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An innovative design using plastic bottles to build homes for refugees in the Algerian desert has been named a Finalist in this year’s World Habitat Awards.

Plastic bottle houses for Sahrawi refugees was initiated by Tateh Lehbib Barika, an engineer born in the Sahrawi refugee camps in Algeria, home to thousands of people displaced by conflict in Western Sahara more than 40 years ago. Growing up he experienced first-hand the harsh conditions endured in the camps, where metal roofing sheets on mud brick houses intensify the searing desert heat and often blow off during frequent sand storms.

After receiving a scholarship from the UNHCR to study renewable energy, Tateh returned to the camps with an innovative idea to improve living conditions for his community, which had been devastated by floods. He built a new home for his grandmother using recycled plastic bottles filled with sand. His idea caught the attention of the local UNHCR office, which helped him secure USD$60,000 funding to build 25 more homes.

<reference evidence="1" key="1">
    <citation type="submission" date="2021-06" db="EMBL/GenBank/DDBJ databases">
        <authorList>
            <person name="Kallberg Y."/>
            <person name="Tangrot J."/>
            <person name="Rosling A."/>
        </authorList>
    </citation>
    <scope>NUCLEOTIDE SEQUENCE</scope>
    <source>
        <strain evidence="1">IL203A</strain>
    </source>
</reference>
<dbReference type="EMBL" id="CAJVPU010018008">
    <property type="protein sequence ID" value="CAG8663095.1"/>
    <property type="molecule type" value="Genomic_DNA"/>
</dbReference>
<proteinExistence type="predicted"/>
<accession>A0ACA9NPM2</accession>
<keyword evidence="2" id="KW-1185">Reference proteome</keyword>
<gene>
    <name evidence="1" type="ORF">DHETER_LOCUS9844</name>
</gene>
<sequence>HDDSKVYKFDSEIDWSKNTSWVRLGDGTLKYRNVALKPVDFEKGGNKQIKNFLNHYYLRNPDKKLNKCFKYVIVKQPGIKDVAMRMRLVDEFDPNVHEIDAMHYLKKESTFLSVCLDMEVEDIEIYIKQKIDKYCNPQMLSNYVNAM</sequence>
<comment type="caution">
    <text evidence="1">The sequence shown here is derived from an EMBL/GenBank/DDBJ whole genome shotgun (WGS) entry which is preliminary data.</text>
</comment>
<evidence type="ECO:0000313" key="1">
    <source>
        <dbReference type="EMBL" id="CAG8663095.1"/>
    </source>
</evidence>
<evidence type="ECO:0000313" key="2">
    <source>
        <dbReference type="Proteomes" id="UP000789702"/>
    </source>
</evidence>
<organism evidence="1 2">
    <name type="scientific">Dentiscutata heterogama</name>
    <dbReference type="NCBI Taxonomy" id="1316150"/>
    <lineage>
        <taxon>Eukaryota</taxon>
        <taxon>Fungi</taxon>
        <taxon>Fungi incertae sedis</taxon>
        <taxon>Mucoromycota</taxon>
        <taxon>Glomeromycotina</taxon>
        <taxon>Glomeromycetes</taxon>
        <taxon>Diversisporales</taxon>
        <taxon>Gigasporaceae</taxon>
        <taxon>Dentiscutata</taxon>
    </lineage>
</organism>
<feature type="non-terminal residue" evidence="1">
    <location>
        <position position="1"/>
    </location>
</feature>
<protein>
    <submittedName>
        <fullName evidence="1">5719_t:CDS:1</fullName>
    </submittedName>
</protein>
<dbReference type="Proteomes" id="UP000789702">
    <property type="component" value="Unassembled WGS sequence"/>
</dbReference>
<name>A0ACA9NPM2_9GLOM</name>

This community-led project demonstrated how readily and freely available materials could be used to build better homes, reducing refugees’ reliance on external aid and recycling problematic plastic waste. For 50 vulnerable people, the project has provided a safer, cooler place to live and for the community at large, the skills to continue building.

Albatoul Mohammed, who lives in a plastic bottle house with her husband and son who has special needs, said: “We feel very safe, and the house isn’t affected by the heavy rains or the heat, unlike adobe houses covered with zinc sheets. I’m very proud of this work and the idea that came from a refugee who saw how his people were suffering. It has had a big impact on my life, not only in terms of the building itself but also the use of plastic bottles and waste that can’t be got rid of here in the camps.”

David Ireland, Director of World Habitat, said: “This is an inventive and original idea of reusing plastic bottles from the Sahrawi community to improve their own housing in a hostile environment.”

The World Habitat Awards Advisory Group said: “This is an inspiring story of an individual’s determination and drive, and he has achieved impressive things in his community.”

Each year the World Habitat Awards are presented to ten of the most outstanding and innovative housing projects from across the world. In 2018 over 200 projects and programmes entered the Awards.


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